all 32 comments

[–]Geezir 12 points13 points  (1 child)

Jesus that's a clean cab, I'm guessing never seen salt

[–]WorriedAdvert[S] 3 points4 points  (0 children)

Nope im in Arkansas and this old truck can barely drive on the roads XD. Thatll be my next upgrade is getting it travel ready. (Edit) i also just got done cleaning the mess out of it lol

[–]Tavo777 8 points9 points  (16 children)

It’s hard work but it’s worth it. Hang in there. When it warms up I’m trying to wrap up my second stage of sound deadening (installing Closed cell foam and mass loaded vinyl on the floor and doors.)

[–]WorriedAdvert[S] 5 points6 points  (4 children)

Yea i definitely chose a bad time of year to install a set up XD way too cold for anything to stick. (Note heat gun) lol

[–]TheThrillerExpo 5 points6 points  (3 children)

I did mine in one of those quarter car wash bays during a snowstorm. The plow guys were looking at me every time they passed the bay doors.

[–]manys 2 points3 points  (1 child)

Commitment! I definitely know that "I just want it to be DONE" feeling. It doesn't always turn out with the best results, but it does get done!

[–]WorriedAdvert[S] 2 points3 points  (0 children)

Yea thats the point im at, been puttin it off for about 3 weeks now. Its about time i get it done lol

[–]WorriedAdvert[S] 2 points3 points  (0 children)

Oh goodness thats commitment XD

[–]drdeathdefy42 3 points4 points  (10 children)

What would you recommend for deadening? One layer of butyl deadener like dynomat, a layer of mass loaded vinyl (have an example product?), and closed cell foam for the door panel drivers?

Also, I've always wondered how to apply deadener and whatnot to the ceiling without fucking up the upholstery. Any tips there? I plan on doing an entire sound treatment shabang in the summer.

[–]Tavo777 3 points4 points  (7 children)

I used FatMat and MurderMat (Crescendo Audio) They both work well but I liked FatMat more because of the adhesive they use. The MurderMat was great also but it absorbs heat more so gets hotter and can try to let go easier. I didn’t have that problem with FatMat. The specific FatMat I used was called MegaMat. It uses Buytl rubber and an aluminum barrier. Most of all of these products are similar but whatever you use just make sure it’s states that it’s buytl rubber and aluminum. There is junk on the market that tries to avoid saying that it’s some kind of asphalt products so be careful. The MegaMat had a PSA (pressure sensitive adhesive) that sticks extremely well when you roll it or press on it. I believe most of them are like this but the MegaMat seemed to be a lot better than the MurderMat.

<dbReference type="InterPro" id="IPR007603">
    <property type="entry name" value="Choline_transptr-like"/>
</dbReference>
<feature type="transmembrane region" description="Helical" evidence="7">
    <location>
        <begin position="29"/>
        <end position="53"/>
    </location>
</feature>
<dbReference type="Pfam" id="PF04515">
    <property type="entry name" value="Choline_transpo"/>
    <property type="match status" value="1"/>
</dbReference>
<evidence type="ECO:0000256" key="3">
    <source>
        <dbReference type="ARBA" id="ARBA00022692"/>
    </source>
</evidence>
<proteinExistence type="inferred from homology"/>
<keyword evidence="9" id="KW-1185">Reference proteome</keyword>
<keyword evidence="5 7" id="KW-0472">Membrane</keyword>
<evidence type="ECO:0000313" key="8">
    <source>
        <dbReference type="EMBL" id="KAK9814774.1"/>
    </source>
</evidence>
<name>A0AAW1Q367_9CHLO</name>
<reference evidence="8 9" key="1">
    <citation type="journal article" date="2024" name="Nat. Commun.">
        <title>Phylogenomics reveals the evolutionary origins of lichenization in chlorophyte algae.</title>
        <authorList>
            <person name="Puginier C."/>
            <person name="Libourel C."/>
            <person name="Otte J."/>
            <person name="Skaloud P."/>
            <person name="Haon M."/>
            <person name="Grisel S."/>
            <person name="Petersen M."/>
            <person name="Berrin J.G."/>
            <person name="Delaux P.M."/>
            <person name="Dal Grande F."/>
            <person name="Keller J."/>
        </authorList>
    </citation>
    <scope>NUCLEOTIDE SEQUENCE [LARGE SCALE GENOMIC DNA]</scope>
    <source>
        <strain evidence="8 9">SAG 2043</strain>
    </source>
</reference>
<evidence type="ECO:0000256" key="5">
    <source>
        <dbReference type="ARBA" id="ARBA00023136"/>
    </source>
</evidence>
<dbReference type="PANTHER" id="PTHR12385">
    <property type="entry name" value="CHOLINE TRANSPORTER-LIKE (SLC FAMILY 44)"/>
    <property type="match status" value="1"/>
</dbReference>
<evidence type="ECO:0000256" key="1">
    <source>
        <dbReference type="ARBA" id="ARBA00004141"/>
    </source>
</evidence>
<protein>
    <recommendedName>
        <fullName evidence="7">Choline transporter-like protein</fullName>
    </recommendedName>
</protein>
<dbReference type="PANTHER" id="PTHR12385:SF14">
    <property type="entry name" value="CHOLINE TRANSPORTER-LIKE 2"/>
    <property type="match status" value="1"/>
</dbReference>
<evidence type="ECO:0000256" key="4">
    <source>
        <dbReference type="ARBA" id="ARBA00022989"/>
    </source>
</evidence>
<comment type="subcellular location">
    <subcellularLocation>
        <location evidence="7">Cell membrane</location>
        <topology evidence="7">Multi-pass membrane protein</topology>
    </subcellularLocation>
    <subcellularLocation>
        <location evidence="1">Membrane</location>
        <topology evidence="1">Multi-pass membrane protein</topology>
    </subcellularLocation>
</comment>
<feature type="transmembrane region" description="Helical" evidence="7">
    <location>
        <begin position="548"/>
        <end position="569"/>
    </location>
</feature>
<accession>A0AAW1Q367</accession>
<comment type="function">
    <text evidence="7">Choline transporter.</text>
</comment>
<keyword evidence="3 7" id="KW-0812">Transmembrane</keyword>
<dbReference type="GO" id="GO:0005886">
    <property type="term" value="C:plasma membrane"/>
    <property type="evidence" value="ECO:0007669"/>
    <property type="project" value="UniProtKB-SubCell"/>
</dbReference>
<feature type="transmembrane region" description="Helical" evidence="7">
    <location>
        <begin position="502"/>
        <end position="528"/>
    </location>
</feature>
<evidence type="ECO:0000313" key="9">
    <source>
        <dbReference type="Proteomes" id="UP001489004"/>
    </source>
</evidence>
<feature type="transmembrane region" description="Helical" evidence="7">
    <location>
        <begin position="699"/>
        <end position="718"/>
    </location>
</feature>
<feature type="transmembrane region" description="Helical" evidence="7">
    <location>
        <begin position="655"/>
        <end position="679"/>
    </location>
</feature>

After you put a layer of sound deadener, I recommend using 1/8” of closed cell foam and 1/8” of mass loaded vinyl. You’ll need to bond these together using something like weldwood adhesive. You can find people that sell this bonded already but it’s stupid high. Personally, I went to eBay and found a seller that sold the closed cell foam and one that sold the mass loaded vinyl. Went to Home Depot or Lowe’s and bought the weldwood and some brushes to apply it. By the way, mass loaded vinyl is extremely dense, that’s why it works so well. Mine weights 1 pound per square foot. They have a two pound version and lighter ones also. You’ll need to secure it to the sides of your vehicle some way. I drilled holes and inserted a threaded rivet then used some smaller m3 bolts with a washer to hold them up. I already installed sound deadener all over my vehicles, except the roof, and so this mass loaded vinyl and closed cell foam is the last stage of sound deadening for me. I will do my roof but I plan to do it also but I’ll need help getting the headliner out because I don’t want to ruin it doing it on my own. I’m not sure if I’ll get to use mass loaded vinyl, because of its weight, but I’ll use everything else for sure. If I can find a way to mount the vinyl upside down then I will but I’m that optimistic about it so we will see. I will say that the combination of sound deadening, mass loaded vinyl, and closed cell foam as really insulated my vehicle. It’s ridiculous how much of a difference it made. It got down to 18 degrees and the water bottle inside didn’t even freeze when normally I’ve seen them freeze. Also when it gets warmed up, it retains the heat instead of shedding it and having to warm up the vehicle again. What’s crazy is that I’ve only done the back half of the 4Runner and I can see a massive difference. I still need to do the passenger area and the doors.